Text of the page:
Here is an example. Let us assume the sample (n = 300) tells us that the mean for monthly income for the citizens of Kiev is 4000 UAH, and the standard deviation is 75 UAH. If we are satisfied by the error probability of 5% (alpha – 0.05), then Z = ± 1,96.
Here is an example. Let us assume the sample (n = 300) tells us that the mean for monthly income for the citizens of Kiev is 4000 UAH, and the standard deviation is 75 UAH. If we are satisfied by the error probability of 5% (alpha – 0.05), then Z = ± 1,96.
Hence:
Thus, the true value for the citizens of Kiev must occur in the interval between 3991.5 UAH and 4008.5 UAH with 95% probability.
Confidence intervals for proportions
Confidence intervals for proportions
As compared with the previous one, this formula also includes sample size and Zvalue. The latter is also determined using the chart above.
Other components include:
Ps – proportion value for the sample;
Pu – proportion value for the population.
The most attentive of you might wonder where to look for Pu if we want to use Ps for its estimation. Or if we know Pu, then why do we need Ps? Indeed, we only need Ps to estimate the unknown Pu. The way out of this situation is quite simple – we assume that Pu is the value (as you remember, for proportions it can vary from 0 to 1) that would give us the highest value of the expression of Pu (1Pu). Then the confidence interval itself will have the highest value (all other conditions being equal / ceteris paribus). In fact, the researcher must deliberately increase the interval, since a longer interval is more likely to include the true value for the population we are trying to determine. This value is 0.5: 0.5 (10.5) = 0.5 * 0.5 = 0.25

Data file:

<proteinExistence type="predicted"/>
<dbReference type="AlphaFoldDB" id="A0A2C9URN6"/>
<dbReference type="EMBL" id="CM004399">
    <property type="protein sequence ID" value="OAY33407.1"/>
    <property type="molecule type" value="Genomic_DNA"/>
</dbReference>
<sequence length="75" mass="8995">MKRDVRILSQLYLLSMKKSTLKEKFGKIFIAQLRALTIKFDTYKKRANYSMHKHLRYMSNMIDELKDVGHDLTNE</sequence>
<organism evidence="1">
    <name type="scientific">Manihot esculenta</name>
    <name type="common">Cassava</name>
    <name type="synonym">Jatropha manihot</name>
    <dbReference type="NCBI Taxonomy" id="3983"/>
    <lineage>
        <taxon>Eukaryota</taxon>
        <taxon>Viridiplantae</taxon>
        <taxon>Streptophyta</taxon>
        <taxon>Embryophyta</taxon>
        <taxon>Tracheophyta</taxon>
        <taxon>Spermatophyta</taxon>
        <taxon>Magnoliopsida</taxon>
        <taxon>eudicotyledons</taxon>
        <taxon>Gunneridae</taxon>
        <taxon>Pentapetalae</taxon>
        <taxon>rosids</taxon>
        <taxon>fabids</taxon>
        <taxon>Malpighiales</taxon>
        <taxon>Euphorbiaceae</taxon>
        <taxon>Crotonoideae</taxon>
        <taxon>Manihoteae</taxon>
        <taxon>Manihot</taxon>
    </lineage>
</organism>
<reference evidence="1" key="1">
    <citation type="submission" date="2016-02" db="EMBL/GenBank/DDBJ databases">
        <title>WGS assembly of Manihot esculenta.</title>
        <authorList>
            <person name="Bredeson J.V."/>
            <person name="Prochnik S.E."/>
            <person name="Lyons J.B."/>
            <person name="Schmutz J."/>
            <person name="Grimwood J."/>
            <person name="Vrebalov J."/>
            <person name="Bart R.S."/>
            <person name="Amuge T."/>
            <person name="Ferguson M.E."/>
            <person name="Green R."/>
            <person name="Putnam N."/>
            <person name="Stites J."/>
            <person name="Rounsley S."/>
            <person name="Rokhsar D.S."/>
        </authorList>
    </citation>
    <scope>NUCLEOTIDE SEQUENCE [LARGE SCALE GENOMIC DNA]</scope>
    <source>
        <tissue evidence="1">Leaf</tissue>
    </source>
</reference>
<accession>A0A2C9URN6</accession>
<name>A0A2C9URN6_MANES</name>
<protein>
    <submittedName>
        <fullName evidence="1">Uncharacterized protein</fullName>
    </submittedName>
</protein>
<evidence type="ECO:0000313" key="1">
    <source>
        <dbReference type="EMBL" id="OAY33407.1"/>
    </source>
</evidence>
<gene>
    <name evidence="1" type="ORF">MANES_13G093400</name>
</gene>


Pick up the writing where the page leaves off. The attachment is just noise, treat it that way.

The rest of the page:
Now here is an example. Let us assume that according to the results of the preelection survey, 17% of the population are ready to vote for the oppositional party (Ps = 0,17), the sample size is 1,200 people, and the alpha level is 0.01.
Then:
Other components include:
Ps – proportion value for the sample;
Pu – proportion value for the population.
The most attentive of you might wonder where to look for Pu if we want to use Ps for its estimation. Or if we know Pu, then why do we need Ps? Indeed, we only need Ps to estimate the unknown Pu. The way out of this situation is quite simple – we assume that Pu is the value (as you remember, for proportions it can vary from 0 to 1) that would give us the highest value of the expression of Pu (1Pu). Then the confidence interval itself will have the highest value (all other conditions being equal / ceteris paribus). In fact, the researcher must deliberately increase the interval, since a longer interval is more likely to include the true value for the population we are trying to determine. This value is 0.5: 0.5 (10.5) = 0.5 * 0.5 = 0.25
Now here is an example. Let us assume that according to the results of the preelection survey, 17% of the population are ready to vote for the oppositional party (Ps = 0,17), the sample size is 1,200 people, and the alpha level is 0.01.